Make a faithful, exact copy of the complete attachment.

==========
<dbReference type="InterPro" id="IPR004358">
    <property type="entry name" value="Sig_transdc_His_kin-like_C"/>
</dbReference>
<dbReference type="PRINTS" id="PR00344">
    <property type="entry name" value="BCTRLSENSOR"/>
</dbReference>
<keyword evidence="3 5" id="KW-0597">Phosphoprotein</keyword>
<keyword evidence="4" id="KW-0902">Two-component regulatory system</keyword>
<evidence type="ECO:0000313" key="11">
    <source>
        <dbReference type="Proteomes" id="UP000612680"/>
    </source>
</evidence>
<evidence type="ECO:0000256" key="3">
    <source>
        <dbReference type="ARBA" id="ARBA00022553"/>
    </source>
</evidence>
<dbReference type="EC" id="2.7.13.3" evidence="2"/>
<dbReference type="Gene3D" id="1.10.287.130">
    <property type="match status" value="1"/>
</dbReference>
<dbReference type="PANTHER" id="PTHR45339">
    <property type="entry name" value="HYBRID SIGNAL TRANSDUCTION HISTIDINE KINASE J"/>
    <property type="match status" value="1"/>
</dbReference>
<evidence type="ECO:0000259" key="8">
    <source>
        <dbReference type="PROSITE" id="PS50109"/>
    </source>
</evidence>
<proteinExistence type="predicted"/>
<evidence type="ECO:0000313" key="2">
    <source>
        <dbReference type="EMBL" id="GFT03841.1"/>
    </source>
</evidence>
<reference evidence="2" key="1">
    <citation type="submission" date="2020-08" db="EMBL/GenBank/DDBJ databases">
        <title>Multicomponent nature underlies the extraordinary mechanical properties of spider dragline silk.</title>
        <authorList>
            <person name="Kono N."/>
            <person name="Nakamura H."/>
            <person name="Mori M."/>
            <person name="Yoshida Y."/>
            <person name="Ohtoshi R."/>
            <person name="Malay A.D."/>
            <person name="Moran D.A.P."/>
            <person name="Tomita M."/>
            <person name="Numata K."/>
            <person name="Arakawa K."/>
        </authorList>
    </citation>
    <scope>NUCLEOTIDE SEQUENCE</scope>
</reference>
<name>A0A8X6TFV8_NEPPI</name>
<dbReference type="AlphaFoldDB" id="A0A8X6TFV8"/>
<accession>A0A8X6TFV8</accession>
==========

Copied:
<dbReference type="InterPro" id="IPR004358">
    <property type="entry name" value="Sig_transdc_His_kin-like_C"/>
</dbReference>
<dbReference type="PRINTS" id="PR00344">
    <property type="entry name" value="BCTRLSENSOR"/>
</dbReference>
<keyword evidence="3 5" id="KW-0597">Phosphoprotein</keyword>
<keyword evidence="4" id="KW-0902">Two-component regulatory system</keyword>
<evidence type="ECO:0000313" key="11">
    <source>
        <dbReference type="Proteomes" id="UP000612680"/>
    </source>
</evidence>
<evidence type="ECO:0000256" key="3">
    <source>
        <dbReference type="ARBA" id="ARBA00022553"/>
    </source>
</evidence>
<dbReference type="EC" id="2.7.13.3" evidence="2"/>
<dbReference type="Gene3D" id="1.10.287.130">
    <property type="match status" value="1"/>
</dbReference>
<dbReference type="PANTHER" id="PTHR45339">
    <property type="entry name" value="HYBRID SIGNAL TRANSDUCTION HISTIDINE KINASE J"/>
    <property type="match status" value="1"/>
</dbReference>
<evidence type="ECO:0000259" key="8">
    <source>
        <dbReference type="PROSITE" id="PS50109"/>
    </source>
</evidence>
<proteinExistence type="predicted"/>
<evidence type="ECO:0000313" key="2">
    <source>
        <dbReference type="EMBL" id="GFT03841.1"/>
    </source>
</evidence>
<reference evidence="2" key="1">
    <citation type="submission" date="2020-08" db="EMBL/GenBank/DDBJ databases">
        <title>Multicomponent nature underlies the extraordinary mechanical properties of spider dragline silk.</title>
        <authorList>
            <person name="Kono N."/>
            <person name="Nakamura H."/>
            <person name="Mori M."/>
            <person name="Yoshida Y."/>
            <person name="Ohtoshi R."/>
            <person name="Malay A.D."/>
            <person name="Moran D.A.P."/>
            <person name="Tomita M."/>
            <person name="Numata K."/>
            <person name="Arakawa K."/>
        </authorList>
    </citation>
    <scope>NUCLEOTIDE SEQUENCE</scope>
</reference>
<name>A0A8X6TFV8_NEPPI</name>
<dbReference type="AlphaFoldDB" id="A0A8X6TFV8"/>
<accession>A0A8X6TFV8</accession>